Happy World Snake Day!

Ten kinds of snakes occur in BC and seven of these live in the southern interior.  Of our seven snake species, only one of them is venomous- the Northern Pacific Rattlesnake.


Snakes have played a key role in the environment for millions of years. Snakes are important players in the continuous cycling of nutrients are significant predators of rodents such as mice, voles and pocket gophers. Snakes themselves are important prey for other predators, such as birds of prey, badgers and bears. If their populations continue to be threatened, they could face extinction and be gone from this area forever. People who take the opportunity to better understand snakes find them fascinating animals.

Get to know the snakes in your neighbourhood!

The Northern Pacific Rattlesnake is the only venomous
snake found in the Okanagan, but they are timid and elusive.
Photo: Paula Rodriguez de la Vega
The non-venomous Gopher Snake is often mistaken for the Rattlesnake.
The Gopher Snake has no rattle on its tail, has a narrow head and sometimes
mimics the rattlesnake by making a clicking noise.
Photo: Paula Rodriguez de la Vega
The Desert Night Snake is found in the South Okanagan and is a small (12-18 inch) snake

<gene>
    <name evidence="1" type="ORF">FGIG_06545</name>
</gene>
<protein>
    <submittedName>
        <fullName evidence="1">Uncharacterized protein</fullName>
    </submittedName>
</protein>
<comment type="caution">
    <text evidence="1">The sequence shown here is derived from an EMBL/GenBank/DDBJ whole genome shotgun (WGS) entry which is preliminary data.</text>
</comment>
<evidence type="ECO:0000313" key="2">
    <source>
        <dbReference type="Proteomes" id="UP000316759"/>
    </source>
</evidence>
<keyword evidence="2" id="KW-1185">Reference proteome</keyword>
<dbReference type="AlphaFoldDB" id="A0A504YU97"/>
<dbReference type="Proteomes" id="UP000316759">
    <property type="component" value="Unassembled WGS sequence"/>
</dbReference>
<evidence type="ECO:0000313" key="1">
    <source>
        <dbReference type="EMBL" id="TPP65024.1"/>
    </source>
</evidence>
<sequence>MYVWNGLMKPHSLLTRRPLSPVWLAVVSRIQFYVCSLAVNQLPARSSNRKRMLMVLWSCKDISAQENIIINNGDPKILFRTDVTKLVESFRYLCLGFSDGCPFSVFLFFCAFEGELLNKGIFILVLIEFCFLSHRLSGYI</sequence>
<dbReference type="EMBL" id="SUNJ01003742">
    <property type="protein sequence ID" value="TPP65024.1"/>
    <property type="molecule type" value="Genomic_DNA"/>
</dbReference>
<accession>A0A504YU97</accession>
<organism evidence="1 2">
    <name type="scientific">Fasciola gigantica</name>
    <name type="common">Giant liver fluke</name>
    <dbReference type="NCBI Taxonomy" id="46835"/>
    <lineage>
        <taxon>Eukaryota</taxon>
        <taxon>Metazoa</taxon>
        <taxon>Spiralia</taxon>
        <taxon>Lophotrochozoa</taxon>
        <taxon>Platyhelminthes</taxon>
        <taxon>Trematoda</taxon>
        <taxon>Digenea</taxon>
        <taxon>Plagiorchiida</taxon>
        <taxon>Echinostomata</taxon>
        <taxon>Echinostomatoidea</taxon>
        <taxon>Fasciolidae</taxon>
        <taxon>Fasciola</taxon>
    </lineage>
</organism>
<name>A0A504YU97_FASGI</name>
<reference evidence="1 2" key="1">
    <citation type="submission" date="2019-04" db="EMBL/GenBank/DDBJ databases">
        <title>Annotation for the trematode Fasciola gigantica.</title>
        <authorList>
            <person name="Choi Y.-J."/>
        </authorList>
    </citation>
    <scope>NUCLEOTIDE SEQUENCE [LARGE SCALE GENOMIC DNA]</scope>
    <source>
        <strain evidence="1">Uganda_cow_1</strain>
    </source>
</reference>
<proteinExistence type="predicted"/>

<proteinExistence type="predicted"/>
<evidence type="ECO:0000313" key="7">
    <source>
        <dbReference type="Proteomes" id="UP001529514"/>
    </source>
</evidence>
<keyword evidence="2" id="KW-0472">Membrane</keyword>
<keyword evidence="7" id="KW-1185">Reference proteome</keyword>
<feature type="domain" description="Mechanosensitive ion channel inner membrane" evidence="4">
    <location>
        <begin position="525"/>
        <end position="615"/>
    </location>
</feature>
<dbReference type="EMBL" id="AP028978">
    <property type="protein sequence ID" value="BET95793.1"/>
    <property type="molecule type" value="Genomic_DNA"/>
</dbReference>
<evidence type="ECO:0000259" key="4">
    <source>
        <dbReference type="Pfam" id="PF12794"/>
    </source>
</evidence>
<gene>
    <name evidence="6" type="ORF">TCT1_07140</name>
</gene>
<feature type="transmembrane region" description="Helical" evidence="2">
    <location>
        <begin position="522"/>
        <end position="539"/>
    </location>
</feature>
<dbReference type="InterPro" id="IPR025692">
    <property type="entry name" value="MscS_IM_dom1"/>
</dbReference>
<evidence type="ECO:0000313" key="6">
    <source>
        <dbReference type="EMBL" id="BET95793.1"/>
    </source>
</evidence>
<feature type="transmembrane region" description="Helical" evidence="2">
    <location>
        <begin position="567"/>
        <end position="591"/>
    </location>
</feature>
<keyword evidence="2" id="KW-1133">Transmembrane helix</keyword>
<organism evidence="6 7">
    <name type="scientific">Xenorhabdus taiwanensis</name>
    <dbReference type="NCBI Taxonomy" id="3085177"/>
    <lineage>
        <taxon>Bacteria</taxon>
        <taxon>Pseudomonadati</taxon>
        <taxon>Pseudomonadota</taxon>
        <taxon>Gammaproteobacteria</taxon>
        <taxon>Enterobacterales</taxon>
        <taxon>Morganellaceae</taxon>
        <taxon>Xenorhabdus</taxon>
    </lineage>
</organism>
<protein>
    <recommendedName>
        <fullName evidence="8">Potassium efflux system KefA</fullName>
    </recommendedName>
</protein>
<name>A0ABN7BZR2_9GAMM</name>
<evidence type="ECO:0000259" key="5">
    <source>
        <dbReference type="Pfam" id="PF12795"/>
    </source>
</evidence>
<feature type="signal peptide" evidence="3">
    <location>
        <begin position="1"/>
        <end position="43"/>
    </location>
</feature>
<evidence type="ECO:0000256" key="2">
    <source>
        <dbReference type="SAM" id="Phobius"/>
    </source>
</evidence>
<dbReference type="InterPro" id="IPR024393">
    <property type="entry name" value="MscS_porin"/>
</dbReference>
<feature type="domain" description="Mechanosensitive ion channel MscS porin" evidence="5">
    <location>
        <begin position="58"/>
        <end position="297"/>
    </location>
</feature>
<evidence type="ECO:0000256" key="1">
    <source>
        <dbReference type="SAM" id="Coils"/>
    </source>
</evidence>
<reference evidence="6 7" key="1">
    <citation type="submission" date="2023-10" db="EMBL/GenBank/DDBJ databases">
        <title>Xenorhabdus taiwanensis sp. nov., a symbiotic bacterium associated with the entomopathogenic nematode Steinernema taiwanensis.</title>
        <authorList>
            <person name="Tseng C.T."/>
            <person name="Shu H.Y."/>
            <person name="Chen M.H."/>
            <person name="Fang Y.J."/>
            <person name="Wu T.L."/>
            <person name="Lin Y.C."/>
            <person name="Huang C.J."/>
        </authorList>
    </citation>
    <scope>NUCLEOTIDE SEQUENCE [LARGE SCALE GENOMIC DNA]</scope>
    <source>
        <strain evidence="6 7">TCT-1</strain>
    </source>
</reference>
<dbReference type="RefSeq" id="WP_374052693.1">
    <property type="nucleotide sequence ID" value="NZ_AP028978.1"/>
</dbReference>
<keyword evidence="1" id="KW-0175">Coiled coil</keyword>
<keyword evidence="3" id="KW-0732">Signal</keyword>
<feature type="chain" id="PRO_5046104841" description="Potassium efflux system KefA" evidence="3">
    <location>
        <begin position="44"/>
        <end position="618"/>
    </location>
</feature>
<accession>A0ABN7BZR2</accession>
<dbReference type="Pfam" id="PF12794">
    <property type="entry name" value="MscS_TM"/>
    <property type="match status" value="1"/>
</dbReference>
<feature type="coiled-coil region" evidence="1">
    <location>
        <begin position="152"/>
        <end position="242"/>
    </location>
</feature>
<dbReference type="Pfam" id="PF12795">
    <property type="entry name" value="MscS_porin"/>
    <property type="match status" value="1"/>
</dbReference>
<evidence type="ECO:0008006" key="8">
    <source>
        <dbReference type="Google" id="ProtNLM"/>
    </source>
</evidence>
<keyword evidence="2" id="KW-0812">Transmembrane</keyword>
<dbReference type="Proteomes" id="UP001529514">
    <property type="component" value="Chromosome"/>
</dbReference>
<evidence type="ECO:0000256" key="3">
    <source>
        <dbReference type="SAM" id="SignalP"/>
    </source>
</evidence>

and the most rare of the snakes found in the Okanagan. This snake has a distinctive dark collar at the base of it's head and vertical pupils.
Photo: A. Valedka

The Yellow-bellied Racer can grow to 20-48 inches long. Their body is slender with smooth
scales and uniform colour. This fast moving predator is active during the day eating everything from
lizards to rodents, snakes, frogs, grasshoppers and crickets. Although terrestrial, the Racer can climb bushes and shrubs.
Photo: Lisa Scott

The Rubber Boa is a small, thick-bodied snake, sometimes referred to as the
"two-headed snake" because its short, blunt tail resembles its head.
Photo: Lisa Scott

The Common Garter Snake is most easily identified by the bright, wide dorsal stripe.
This Garter Snake is most commonly encountered around aquatic habitats. When alarmed,
they will escape into the water, often diving to the bottom.
Photo: J. Dulisse

The Terrestrial Garter Snake is quite common in some areas.
Note the jagged edge to the central stripe down its back.
Photo: Lia McKinnon

Be Snake Smart!
1. Wear boots when in tall grass or cluttered areas.
2. Step around, not over debris that snakes may be hidden under or near.
3. Never put your hands where you cannot clearly see if a snake is present (example: wood piles, rock piles, rock ledges when climbing etc.)
4. Do not harass snakes. They may bite when threatened.
5. Leave snakes alone. Do not pick them up when encountered.

Snakes are protected by provincial and federal laws which make it an offence to harass, kill them.  This same law makes it illegal to adopt snakes as pets.

Our Living in Nature Series has several informative factsheets about snakes.  (CLICK TITLE FOR DOCUMENT)

Snake Smart – identifying local snakes
Snake Barrier Fencing

Working in Snake Country

Wanted – Desert Night Snake

Creating surrogate habitat for snakes in agricultural settings

Living with Wildlife: Snakes